Sometimes, life utterly baffles me.
Sears somehow thinks that, while fully aware that I'm a 29-year-old white male, adverts for "Olga Panties" are something that they should include with my bill. Even the name scares me... I mean, seriously, even if I were the panty-buying type, "OLGA PANTIES" just screams of bad branding. But that's just the tip of the iceberg...
My brother-in-law Andy had a baby last Thursday (actually, his wife had the baby, har-de-har-har isn't that a clever and not-at-all overused joke). They'd managed to not know the gender up until delivery, so they hadn't invested yet in any gender-specific items yet. Thus it was that Liz and I went to Baby Gap this weekend with orders to procure things that loudly and proudly declared the complete and utter cuteness of their new little girl. We found some really cute stuff at surprisingly reasonable prices, and as luck would have it, I ended up with another of their "do our survey and get a discount later" coupons. So, since I like discounts, I filled out the survey tonight, and I have to say, there's some stuff on the survey that really makes no sense at all. Like... How am I, 29-year-old white male that I am, supposed to know if the infant clothes that I was shopping for fit me comfortably? Maybe I could put a "If You Think I'm Cute You Should See My Dad" T-shirt over my head, or hang the little bunny shoes on my ears, but besides being utterly freakish, neither of those options sounds like it would be comfortable. And the really off-the-wall questions like that are, naturally, the ones with no "N/A" option.
And in more surreal news, I've recently been getting a string of calls to my cell phone from a mysterious number that I don't recognize. Usually they're at strange times where I've either got my phone turned off, or it's away from me, or I'm in a part of my gargantuan corporate labyrinth that gets crap for cell coverage, and my policy is to not bother returning the call if I don't recognize it and they don't feel like leaving voice mail. Finally, yesterday evening, I managed to have my phone on me when the mystery caller rang. At first it seemed like a perfectly normal wrong number situation, except... My mystery caller wasn't trying to call anyone--she was trying to check her voice mail, and for whatever reason, Sprint was convinced that they should connect her to my cell number. So... How does a mobile phone company manage to mix up their internal voice mail with a phone on another company's network? It made for a couple of amusing, albeit brief calls (Mystery Caller and later Sprint tech support), but it fundamentally bothers me. Did the call take a wrong turn at the NSA or something?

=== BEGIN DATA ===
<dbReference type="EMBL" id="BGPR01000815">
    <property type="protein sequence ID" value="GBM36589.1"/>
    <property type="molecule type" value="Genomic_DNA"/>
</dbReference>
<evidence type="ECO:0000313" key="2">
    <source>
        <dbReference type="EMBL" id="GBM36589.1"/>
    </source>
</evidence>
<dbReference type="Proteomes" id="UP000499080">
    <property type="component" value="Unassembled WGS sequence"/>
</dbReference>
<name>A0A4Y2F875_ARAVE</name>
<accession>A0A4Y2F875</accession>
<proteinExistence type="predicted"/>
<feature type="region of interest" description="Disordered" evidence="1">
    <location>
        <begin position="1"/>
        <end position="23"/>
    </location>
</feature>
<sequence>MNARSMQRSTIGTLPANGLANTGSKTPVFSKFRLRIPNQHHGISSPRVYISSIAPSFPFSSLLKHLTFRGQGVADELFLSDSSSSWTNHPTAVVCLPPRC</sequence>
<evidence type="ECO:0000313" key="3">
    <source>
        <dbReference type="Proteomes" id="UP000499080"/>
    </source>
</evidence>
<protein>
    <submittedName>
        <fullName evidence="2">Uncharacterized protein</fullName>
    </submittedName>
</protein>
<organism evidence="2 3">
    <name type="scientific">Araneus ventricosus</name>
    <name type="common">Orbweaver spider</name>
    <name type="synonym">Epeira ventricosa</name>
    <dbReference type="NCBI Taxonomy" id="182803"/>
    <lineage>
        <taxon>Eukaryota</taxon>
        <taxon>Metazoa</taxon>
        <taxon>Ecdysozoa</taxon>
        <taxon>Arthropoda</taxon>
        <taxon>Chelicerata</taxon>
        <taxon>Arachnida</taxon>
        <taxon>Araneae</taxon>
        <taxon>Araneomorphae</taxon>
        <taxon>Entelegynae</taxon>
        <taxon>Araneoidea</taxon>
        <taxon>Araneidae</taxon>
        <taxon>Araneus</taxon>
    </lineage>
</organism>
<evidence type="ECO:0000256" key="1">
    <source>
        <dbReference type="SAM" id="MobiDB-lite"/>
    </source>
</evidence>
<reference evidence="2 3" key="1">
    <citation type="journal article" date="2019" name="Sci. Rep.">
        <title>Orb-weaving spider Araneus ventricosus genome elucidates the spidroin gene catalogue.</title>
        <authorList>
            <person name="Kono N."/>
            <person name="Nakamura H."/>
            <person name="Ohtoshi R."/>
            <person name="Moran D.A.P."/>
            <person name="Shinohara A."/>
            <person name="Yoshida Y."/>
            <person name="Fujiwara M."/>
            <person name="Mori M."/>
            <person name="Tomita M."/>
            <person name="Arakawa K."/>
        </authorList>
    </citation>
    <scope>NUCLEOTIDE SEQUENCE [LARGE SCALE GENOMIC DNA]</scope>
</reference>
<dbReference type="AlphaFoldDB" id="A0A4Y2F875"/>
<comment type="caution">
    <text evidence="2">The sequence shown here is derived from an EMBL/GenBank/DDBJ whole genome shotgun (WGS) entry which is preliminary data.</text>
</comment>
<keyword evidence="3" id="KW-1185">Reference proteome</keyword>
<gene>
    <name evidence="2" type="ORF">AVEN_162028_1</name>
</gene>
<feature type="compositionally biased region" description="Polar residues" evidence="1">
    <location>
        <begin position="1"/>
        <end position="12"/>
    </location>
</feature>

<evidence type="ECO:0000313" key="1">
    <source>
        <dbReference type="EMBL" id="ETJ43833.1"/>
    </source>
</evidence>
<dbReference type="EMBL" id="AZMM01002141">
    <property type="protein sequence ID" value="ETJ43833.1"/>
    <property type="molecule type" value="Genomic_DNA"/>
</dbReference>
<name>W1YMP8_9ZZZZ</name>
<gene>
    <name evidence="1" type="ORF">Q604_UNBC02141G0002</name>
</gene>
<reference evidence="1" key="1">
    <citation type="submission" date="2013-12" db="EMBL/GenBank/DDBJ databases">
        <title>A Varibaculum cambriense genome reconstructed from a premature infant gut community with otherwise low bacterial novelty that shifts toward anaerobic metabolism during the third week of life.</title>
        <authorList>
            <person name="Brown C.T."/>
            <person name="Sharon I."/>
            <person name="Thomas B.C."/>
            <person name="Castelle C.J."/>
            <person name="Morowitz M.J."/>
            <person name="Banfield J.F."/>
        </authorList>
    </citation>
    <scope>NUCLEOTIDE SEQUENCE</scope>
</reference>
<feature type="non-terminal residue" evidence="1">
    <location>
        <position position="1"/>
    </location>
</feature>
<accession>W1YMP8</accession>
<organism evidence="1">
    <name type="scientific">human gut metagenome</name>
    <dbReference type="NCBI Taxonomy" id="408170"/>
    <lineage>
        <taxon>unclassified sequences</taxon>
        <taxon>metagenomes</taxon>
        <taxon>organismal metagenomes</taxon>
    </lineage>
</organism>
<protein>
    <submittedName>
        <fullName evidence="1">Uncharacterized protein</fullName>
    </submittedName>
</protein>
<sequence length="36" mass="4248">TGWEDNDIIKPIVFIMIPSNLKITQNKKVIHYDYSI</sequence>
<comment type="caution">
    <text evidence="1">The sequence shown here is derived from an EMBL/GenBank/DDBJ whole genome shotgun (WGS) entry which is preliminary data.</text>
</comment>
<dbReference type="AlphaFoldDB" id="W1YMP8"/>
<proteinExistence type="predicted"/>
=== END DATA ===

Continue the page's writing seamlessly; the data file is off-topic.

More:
I've got some other stuff I want to blog about, but the most profound bafflement of all seems to be figuring out when it's going to happen, as work remains insane. Argh!! I want my (sad imitation of a) life back at some point. Please?
- Mood: baffled
- Music: Information Society - "The Ridge 1.1"